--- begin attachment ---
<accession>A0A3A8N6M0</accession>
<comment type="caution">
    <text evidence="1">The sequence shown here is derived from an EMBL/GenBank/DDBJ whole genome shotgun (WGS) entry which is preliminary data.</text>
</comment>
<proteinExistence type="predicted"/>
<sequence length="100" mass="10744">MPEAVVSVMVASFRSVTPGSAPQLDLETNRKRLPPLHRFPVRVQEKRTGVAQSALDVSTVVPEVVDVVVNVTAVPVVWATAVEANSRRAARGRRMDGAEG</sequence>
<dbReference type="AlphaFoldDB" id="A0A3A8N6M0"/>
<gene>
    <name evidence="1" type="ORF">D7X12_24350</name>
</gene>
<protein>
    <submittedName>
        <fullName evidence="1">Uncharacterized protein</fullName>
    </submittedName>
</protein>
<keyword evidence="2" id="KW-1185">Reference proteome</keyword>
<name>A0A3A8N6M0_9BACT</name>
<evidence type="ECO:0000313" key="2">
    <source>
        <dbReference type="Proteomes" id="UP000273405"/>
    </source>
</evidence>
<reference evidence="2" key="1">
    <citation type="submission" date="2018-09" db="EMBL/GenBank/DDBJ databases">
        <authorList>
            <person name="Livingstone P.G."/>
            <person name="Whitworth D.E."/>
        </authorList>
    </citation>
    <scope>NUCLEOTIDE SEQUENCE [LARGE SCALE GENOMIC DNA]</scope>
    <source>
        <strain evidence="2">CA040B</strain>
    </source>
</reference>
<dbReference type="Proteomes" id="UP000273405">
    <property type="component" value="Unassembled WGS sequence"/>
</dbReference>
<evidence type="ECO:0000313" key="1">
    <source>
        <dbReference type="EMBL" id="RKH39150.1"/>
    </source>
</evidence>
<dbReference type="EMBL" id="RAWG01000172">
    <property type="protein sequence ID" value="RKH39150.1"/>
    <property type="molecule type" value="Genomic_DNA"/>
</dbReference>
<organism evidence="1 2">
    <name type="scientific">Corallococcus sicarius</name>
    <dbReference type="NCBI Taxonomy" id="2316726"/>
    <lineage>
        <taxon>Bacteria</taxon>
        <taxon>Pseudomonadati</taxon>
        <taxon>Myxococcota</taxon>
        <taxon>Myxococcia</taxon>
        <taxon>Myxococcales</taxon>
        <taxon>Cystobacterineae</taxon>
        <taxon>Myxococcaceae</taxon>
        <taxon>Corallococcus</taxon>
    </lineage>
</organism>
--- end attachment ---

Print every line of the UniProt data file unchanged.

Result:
<accession>A0A3A8N6M0</accession>
<comment type="caution">
    <text evidence="1">The sequence shown here is derived from an EMBL/GenBank/DDBJ whole genome shotgun (WGS) entry which is preliminary data.</text>
</comment>
<proteinExistence type="predicted"/>
<sequence length="100" mass="10744">MPEAVVSVMVASFRSVTPGSAPQLDLETNRKRLPPLHRFPVRVQEKRTGVAQSALDVSTVVPEVVDVVVNVTAVPVVWATAVEANSRRAARGRRMDGAEG</sequence>
<dbReference type="AlphaFoldDB" id="A0A3A8N6M0"/>
<gene>
    <name evidence="1" type="ORF">D7X12_24350</name>
</gene>
<protein>
    <submittedName>
        <fullName evidence="1">Uncharacterized protein</fullName>
    </submittedName>
</protein>
<keyword evidence="2" id="KW-1185">Reference proteome</keyword>
<name>A0A3A8N6M0_9BACT</name>
<evidence type="ECO:0000313" key="2">
    <source>
        <dbReference type="Proteomes" id="UP000273405"/>
    </source>
</evidence>
<reference evidence="2" key="1">
    <citation type="submission" date="2018-09" db="EMBL/GenBank/DDBJ databases">
        <authorList>
            <person name="Livingstone P.G."/>
            <person name="Whitworth D.E."/>
        </authorList>
    </citation>
    <scope>NUCLEOTIDE SEQUENCE [LARGE SCALE GENOMIC DNA]</scope>
    <source>
        <strain evidence="2">CA040B</strain>
    </source>
</reference>
<dbReference type="Proteomes" id="UP000273405">
    <property type="component" value="Unassembled WGS sequence"/>
</dbReference>
<evidence type="ECO:0000313" key="1">
    <source>
        <dbReference type="EMBL" id="RKH39150.1"/>
    </source>
</evidence>
<dbReference type="EMBL" id="RAWG01000172">
    <property type="protein sequence ID" value="RKH39150.1"/>
    <property type="molecule type" value="Genomic_DNA"/>
</dbReference>
<organism evidence="1 2">
    <name type="scientific">Corallococcus sicarius</name>
    <dbReference type="NCBI Taxonomy" id="2316726"/>
    <lineage>
        <taxon>Bacteria</taxon>
        <taxon>Pseudomonadati</taxon>
        <taxon>Myxococcota</taxon>
        <taxon>Myxococcia</taxon>
        <taxon>Myxococcales</taxon>
        <taxon>Cystobacterineae</taxon>
        <taxon>Myxococcaceae</taxon>
        <taxon>Corallococcus</taxon>
    </lineage>
</organism>